AC/DC has performed “Back In Black” many times, but Joe McPhee, who was born before any of those guys were, is back, black and looking quite fine in any classic-rock T-shirt that he pleases. On May 10, 2019, just six months before his 80th birthday, his chosen attire happened to be an AC/DC shirt, but it also said “Iron Man,” and you can be quite sure that he had the legacy of Eric Dolphy in mind when he picked it out.
Like Dolphy, McPhee brings a variety of horns to any gig; for this one, it was a pocket trumpet and a tenor saxophone. And like Dolphy, he plays them fluently, wildly and lyrically enough to sing along with the birds. While no winged creatures joined him onstage at London’s Café Oto that night, Hammond organist Alex Hawkins represents their voices quite persuasively at several points during the two complete sets reproduced on this marvelous album.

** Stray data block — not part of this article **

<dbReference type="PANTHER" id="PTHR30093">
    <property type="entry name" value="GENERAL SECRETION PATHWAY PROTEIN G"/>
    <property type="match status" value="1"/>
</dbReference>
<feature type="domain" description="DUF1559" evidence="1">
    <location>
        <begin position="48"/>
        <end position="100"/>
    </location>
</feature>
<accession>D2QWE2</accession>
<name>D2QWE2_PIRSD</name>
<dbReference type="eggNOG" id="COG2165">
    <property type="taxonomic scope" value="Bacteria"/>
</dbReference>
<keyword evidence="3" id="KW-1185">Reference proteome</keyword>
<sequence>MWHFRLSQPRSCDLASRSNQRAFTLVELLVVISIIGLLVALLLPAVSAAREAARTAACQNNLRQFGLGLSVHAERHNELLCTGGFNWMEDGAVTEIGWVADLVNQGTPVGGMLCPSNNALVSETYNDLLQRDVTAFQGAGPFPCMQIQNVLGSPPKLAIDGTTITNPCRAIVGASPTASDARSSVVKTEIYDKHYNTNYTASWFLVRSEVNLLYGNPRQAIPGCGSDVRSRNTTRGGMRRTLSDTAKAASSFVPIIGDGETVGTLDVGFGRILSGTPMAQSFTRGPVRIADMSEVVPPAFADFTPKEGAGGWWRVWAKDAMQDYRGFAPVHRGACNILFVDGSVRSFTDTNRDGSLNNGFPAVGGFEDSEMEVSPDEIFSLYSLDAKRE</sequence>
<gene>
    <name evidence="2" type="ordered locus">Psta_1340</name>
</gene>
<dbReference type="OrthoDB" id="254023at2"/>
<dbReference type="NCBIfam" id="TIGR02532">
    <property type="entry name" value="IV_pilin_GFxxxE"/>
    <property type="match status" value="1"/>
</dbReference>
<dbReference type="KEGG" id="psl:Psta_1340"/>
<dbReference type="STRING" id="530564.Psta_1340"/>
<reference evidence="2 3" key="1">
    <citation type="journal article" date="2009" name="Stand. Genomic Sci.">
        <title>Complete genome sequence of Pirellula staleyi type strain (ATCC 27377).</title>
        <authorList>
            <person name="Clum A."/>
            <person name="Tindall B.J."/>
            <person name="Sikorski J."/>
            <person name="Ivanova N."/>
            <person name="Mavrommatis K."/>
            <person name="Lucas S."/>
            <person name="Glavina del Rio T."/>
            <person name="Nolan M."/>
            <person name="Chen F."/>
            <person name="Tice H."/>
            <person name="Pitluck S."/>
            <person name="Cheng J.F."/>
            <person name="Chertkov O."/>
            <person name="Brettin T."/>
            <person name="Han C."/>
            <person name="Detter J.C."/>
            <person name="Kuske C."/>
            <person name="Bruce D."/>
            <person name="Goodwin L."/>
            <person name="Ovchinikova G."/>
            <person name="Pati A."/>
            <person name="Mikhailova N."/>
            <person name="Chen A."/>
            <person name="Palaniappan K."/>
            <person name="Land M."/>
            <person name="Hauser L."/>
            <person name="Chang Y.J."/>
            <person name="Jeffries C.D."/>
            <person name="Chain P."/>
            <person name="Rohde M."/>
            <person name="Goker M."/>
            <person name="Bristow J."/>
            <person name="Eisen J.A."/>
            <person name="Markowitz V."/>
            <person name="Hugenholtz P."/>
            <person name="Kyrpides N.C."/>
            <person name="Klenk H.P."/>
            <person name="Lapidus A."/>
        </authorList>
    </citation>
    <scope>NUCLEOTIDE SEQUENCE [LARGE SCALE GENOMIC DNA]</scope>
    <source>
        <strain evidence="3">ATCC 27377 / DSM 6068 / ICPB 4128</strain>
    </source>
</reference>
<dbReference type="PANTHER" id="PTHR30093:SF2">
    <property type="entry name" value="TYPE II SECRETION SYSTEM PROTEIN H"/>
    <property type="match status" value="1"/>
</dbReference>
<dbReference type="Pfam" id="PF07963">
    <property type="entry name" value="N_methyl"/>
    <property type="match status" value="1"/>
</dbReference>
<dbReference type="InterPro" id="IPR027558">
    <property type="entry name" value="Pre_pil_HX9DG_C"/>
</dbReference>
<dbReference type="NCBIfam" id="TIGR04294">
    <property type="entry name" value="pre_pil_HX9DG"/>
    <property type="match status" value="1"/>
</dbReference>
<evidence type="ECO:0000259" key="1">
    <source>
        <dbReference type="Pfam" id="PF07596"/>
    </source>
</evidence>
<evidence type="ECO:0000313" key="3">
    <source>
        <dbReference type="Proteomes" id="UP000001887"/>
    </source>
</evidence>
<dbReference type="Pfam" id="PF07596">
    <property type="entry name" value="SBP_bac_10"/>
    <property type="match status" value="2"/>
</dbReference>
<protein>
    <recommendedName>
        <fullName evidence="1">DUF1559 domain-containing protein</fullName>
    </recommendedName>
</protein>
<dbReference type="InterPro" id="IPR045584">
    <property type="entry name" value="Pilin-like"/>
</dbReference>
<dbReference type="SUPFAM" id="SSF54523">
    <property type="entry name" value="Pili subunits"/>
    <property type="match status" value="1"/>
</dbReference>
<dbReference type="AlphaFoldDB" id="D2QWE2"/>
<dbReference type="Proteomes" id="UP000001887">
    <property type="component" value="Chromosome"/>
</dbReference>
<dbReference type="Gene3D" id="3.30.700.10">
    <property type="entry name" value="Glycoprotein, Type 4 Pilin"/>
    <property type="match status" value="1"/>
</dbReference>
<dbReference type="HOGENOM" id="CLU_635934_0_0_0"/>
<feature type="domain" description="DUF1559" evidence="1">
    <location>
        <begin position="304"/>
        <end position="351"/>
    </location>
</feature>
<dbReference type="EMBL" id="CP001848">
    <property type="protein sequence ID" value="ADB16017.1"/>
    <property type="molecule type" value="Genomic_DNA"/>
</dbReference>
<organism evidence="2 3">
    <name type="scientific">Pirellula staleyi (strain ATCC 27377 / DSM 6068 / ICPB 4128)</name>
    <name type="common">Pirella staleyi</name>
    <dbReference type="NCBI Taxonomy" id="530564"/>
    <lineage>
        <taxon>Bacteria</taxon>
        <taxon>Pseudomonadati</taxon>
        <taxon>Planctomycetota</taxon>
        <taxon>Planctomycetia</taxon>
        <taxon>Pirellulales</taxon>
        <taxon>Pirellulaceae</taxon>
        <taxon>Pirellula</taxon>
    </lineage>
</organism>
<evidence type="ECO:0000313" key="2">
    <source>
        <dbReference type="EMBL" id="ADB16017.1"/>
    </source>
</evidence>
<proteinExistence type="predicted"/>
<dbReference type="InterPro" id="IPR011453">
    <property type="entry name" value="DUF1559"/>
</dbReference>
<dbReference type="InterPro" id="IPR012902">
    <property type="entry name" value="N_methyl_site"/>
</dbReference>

Hawkins opens “AC” with insistent, pecking notes while McPhee, bassist John Edwards and drummer Steve Noble loft streams of sound dense enough to baffle ground control’s radar in broad, banking arcs around the organist’s ground zero. But because flight means that you don’t stay in one place for long, they barnstorm through a quick history of jazz and its sibling sounds, taking in muscular modal bop, starburst free-form interludes and unabashedly swaggering blues. Like Dolphy’s Iron Man, this music makes no apologies for its ambition, erudition and passion. And like AC/DC, it kicks ass.